TORY ministers have been forced to come to the Commons to defend their attempt to bring in English votes for English laws (Evel) without changing the law amid accusations that they have “abused” their position.
Lib Dem former Scottish Secretary Alistair Carmichael has enacted a little-used parliamentary procedure, known as a section 24 motion, to force the UK government to defend its position in a three-hour debate.
It came as SNP Aberdeen North MP Kirsty Blackman revealed to MPs that a list of “England and Wales only” bills sent to her by the Leader of the House Chris Grayling included the Scotland Bill.
The move by the Lib Dem Orkney and Shetland MP was backed by a large number of Labour and SNP MPs when Speaker John Bercow asked if he had permission to bring the debate after outrage over the government’s plans to give English MPs a veto on many bills and votes which have a financial effect on Scotland.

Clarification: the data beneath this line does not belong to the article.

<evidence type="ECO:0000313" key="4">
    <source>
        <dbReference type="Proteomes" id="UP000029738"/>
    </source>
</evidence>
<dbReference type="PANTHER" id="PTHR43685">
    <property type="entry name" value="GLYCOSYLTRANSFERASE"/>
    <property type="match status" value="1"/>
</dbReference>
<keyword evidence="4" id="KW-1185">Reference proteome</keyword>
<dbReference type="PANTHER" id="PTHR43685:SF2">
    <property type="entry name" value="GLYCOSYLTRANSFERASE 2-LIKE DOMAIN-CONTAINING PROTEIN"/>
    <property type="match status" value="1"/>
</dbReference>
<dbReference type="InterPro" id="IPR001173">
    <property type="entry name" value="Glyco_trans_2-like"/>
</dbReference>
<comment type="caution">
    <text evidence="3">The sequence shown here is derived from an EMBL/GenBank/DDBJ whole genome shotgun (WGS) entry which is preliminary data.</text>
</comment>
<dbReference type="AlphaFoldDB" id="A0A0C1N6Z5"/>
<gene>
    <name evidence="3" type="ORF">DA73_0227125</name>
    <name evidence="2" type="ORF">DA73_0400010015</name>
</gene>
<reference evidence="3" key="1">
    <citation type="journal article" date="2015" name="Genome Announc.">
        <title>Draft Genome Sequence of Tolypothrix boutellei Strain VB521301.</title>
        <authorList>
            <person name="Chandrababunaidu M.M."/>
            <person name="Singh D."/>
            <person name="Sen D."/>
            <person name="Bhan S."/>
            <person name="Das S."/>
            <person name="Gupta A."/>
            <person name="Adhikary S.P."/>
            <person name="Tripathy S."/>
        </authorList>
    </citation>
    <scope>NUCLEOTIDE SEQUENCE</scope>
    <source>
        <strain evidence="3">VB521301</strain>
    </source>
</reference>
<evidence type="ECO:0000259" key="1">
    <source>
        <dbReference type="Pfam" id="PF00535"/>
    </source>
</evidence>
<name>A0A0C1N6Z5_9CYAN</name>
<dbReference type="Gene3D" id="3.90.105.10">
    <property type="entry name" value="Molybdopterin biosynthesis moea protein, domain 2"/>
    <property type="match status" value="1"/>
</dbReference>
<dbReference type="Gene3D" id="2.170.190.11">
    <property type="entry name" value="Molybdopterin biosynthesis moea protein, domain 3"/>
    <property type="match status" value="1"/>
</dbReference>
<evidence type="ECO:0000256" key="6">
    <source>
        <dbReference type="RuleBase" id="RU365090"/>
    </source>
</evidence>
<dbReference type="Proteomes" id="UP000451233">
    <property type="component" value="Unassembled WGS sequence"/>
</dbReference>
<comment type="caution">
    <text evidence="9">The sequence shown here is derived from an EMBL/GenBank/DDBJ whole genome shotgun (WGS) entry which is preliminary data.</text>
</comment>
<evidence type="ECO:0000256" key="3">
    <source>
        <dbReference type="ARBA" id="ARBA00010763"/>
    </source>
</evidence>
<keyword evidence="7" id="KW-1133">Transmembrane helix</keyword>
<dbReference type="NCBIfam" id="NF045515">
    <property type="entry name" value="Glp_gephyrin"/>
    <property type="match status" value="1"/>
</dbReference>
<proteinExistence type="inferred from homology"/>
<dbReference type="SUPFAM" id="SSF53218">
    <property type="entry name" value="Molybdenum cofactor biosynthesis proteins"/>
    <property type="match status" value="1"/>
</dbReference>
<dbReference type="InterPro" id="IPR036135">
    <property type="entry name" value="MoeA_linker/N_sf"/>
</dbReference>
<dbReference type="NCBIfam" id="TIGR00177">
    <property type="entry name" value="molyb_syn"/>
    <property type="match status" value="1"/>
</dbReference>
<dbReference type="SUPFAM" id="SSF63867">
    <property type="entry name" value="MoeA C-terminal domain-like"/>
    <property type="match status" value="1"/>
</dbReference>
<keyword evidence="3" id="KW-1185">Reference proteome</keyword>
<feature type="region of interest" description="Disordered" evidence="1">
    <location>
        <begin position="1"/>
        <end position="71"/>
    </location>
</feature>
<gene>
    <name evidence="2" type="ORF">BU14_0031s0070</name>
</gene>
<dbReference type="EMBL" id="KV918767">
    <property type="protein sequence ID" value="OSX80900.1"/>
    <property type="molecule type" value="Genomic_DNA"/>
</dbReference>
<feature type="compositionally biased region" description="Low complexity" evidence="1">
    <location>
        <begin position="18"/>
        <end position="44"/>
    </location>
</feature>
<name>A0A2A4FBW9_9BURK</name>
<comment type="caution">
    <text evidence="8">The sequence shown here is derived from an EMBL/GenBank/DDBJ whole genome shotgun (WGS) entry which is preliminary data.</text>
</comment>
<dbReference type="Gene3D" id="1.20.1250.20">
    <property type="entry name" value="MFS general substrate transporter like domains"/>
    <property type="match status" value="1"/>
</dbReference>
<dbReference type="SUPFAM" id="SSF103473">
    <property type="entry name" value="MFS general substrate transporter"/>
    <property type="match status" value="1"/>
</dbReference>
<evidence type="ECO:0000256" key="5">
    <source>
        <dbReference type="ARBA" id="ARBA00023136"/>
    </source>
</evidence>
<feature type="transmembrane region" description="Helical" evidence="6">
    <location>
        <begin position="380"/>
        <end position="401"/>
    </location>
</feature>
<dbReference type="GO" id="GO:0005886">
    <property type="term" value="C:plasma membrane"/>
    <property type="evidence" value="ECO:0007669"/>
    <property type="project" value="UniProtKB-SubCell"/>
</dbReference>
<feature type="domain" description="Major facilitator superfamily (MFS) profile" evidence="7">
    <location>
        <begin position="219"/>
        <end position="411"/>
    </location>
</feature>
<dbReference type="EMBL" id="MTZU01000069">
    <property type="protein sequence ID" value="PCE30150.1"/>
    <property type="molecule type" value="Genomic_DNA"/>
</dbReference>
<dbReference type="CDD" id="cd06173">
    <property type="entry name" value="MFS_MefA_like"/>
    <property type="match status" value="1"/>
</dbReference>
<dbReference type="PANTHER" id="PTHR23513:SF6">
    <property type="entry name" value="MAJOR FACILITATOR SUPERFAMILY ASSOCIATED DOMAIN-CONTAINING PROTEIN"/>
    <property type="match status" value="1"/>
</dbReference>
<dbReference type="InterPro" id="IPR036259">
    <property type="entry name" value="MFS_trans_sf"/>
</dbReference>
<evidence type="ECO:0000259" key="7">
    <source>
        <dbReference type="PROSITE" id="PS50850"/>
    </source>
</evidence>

Mr Carmichael achieved far above the 40 MPs required for the vote and the widespread backing in the House.
The debate will focus on the government’s decision to bring in major constitutional change by only altering standing orders - parliamentary rules - instead of bringing in a Bill.
Mr Carmichael said: “Let there be no doubt – we are dealing here with a major constitutional change.
“It is one which undermines a fundamental principle of the workings of this house – namely that no matter where we come from, once we get here, we are all equal.
He added: “To seek to do this in one day by amendment to our standing orders may be technically competent but it is still an abuse of process. It is constitutionally outrageous and I fear that it puts a further unnecessary strain on the union.”